Reading aloud recaptures the physicality of words. To read with your lungs and diaphragm, with your tongue and lips, is very different than reading with your eyes alone. The language becomes a part of the body, which is why there is always a curious tenderness, almost an erotic quality, in those 18th- and 19th-century literary scenes where a book is being read aloud in mixed company. The words are not mere words. They are the breath and mind, perhaps even the soul, of the person who is reading.
- Maybe Lauren and I should rethink our dream of moving to Seattle and opening a bakery-bookshop.
- This must be the most challenging athletic event in the world.
- Let's all embrace the "weisure" lifestyle.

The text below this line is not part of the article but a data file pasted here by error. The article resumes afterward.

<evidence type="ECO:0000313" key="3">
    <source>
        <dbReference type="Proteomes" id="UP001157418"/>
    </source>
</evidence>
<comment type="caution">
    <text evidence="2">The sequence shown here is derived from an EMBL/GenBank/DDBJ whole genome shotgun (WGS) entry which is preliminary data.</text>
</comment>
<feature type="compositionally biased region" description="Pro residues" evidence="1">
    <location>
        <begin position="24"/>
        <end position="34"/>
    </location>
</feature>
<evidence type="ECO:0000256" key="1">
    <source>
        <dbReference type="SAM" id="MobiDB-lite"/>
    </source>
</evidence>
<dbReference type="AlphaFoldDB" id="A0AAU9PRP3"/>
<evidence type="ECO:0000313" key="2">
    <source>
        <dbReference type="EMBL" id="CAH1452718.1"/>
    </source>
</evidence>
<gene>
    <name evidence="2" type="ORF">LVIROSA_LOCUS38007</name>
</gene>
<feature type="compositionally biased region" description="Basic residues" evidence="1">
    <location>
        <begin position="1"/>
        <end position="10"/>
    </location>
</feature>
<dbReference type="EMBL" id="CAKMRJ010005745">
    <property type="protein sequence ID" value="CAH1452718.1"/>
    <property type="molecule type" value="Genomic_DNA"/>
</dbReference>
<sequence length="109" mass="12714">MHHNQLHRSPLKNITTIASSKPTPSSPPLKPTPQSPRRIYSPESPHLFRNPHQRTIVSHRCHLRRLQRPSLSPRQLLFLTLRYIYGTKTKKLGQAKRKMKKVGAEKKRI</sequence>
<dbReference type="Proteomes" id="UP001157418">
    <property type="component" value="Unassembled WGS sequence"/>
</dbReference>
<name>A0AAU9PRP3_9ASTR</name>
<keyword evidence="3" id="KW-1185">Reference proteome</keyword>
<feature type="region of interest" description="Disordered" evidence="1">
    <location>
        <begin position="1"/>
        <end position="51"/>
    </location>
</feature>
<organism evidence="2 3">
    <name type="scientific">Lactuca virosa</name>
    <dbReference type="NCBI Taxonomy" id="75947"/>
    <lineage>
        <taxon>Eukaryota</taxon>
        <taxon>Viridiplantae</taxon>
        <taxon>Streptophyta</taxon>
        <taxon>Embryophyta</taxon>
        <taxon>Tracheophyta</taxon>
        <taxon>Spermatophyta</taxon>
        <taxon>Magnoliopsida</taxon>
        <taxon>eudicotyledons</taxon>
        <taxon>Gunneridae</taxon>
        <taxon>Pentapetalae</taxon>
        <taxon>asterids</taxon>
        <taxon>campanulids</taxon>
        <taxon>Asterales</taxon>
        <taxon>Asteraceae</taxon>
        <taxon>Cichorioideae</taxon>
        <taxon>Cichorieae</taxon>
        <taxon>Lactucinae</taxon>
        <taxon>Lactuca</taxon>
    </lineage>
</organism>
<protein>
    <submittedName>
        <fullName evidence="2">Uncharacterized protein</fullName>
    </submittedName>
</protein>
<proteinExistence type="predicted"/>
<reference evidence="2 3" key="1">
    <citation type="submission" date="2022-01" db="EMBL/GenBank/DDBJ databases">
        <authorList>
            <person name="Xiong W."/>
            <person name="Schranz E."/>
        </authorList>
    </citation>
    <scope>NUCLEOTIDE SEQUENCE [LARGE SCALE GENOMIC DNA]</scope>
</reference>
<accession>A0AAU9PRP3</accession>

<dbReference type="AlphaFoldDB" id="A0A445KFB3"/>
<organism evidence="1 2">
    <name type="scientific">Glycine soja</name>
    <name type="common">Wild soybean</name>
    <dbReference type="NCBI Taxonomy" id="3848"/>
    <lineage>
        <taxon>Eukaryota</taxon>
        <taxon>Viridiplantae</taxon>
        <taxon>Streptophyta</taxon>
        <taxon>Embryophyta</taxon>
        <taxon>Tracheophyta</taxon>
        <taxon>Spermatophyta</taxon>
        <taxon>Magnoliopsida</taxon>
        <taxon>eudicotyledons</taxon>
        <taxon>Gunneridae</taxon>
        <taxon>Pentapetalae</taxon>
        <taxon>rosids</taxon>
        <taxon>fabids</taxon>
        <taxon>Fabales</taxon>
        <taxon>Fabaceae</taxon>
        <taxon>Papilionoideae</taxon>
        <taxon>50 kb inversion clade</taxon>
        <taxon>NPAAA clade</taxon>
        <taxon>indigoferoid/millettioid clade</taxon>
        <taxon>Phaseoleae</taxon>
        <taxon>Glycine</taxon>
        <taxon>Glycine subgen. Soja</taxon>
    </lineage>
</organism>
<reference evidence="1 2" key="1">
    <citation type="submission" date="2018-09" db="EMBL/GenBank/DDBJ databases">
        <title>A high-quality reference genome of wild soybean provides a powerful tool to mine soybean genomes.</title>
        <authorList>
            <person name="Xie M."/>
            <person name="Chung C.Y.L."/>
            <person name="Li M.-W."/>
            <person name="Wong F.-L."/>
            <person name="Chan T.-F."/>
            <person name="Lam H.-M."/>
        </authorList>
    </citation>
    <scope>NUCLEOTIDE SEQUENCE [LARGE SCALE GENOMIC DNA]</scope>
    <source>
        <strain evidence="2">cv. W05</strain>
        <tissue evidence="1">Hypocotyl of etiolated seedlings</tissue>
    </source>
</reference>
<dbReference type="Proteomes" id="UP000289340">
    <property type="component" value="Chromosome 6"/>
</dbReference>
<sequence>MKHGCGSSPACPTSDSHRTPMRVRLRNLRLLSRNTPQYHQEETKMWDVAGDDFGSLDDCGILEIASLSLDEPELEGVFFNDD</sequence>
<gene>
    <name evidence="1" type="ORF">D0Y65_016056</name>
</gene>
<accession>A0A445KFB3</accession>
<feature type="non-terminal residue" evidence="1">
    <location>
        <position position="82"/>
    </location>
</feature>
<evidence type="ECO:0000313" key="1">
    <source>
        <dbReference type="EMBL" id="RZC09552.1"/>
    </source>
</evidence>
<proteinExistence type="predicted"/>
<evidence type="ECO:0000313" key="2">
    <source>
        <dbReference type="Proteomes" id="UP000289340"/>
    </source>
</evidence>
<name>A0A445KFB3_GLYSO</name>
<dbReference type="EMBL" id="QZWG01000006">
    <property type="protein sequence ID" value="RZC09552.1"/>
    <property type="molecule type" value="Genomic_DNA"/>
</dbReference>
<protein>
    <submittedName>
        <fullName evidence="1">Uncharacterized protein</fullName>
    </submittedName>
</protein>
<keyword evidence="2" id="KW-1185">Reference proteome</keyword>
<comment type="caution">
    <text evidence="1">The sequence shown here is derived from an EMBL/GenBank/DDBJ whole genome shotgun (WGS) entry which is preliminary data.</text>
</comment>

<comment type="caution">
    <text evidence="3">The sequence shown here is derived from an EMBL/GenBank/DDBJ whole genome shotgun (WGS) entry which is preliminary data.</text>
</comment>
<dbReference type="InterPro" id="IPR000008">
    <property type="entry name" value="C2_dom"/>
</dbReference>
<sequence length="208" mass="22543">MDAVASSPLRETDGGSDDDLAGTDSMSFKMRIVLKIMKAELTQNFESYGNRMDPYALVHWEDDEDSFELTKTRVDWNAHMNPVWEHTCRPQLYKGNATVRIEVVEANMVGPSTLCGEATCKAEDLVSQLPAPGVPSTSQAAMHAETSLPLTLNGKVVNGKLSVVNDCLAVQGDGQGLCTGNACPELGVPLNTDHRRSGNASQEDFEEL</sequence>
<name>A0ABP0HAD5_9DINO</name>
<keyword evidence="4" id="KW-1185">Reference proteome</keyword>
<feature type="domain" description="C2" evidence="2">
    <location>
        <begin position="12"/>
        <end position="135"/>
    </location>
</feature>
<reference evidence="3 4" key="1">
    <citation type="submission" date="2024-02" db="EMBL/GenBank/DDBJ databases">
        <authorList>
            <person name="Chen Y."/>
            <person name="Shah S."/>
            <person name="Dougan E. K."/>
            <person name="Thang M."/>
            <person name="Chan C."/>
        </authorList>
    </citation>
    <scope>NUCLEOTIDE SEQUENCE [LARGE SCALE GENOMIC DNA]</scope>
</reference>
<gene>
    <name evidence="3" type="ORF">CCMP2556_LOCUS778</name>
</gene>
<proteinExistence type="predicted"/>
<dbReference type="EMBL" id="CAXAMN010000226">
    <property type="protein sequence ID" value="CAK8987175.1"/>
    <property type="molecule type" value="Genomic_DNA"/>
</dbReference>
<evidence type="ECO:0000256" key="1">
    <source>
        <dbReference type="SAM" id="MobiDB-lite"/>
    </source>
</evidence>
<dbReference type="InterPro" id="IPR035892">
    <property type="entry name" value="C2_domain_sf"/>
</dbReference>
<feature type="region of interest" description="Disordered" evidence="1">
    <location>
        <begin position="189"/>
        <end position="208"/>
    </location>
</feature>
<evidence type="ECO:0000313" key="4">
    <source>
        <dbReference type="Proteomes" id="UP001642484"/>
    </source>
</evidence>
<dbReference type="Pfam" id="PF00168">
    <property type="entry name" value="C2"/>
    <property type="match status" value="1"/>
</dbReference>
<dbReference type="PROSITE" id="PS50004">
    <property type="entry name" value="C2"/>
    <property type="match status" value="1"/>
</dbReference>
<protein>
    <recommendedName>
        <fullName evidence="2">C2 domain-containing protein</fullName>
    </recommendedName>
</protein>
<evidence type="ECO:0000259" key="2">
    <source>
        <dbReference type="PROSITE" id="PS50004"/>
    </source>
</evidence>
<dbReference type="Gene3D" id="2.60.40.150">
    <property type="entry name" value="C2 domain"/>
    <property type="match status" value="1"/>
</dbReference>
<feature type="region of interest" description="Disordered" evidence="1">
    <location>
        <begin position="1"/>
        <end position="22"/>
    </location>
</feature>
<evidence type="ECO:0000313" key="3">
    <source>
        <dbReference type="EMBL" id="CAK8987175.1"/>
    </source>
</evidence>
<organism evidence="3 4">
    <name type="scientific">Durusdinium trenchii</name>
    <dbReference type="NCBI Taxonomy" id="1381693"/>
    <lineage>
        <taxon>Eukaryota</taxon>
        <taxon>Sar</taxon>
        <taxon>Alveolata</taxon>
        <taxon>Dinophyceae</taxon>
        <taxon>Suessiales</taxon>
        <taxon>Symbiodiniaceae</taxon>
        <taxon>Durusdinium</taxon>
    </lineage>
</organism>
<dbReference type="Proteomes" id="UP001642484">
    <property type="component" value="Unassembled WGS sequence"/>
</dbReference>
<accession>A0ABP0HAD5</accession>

- Which leads into this story about the future of the American workplace.
- I don't know how I missed this fantastic Maureen Dowd column on the extinction of the American newspaper:
'For people who still love print, who like to hold it, feel it, rustle it, tear stuff out, do their I. F. Stone thing, it’s important to remember that people are living longer,' he said. 'That’s the most hopeful thing you can say about print journalism, that old people are living longer.'
- TIME Magazine asks if zombies exist and concludes that yes, yes they do.
- Eurovision is absolutely fascinating, definitely worth moving to Europe for.
- A terrible paradox: sometimes the poorer you are, the more things cost.
- What to do with South Korea's "ghost" airport.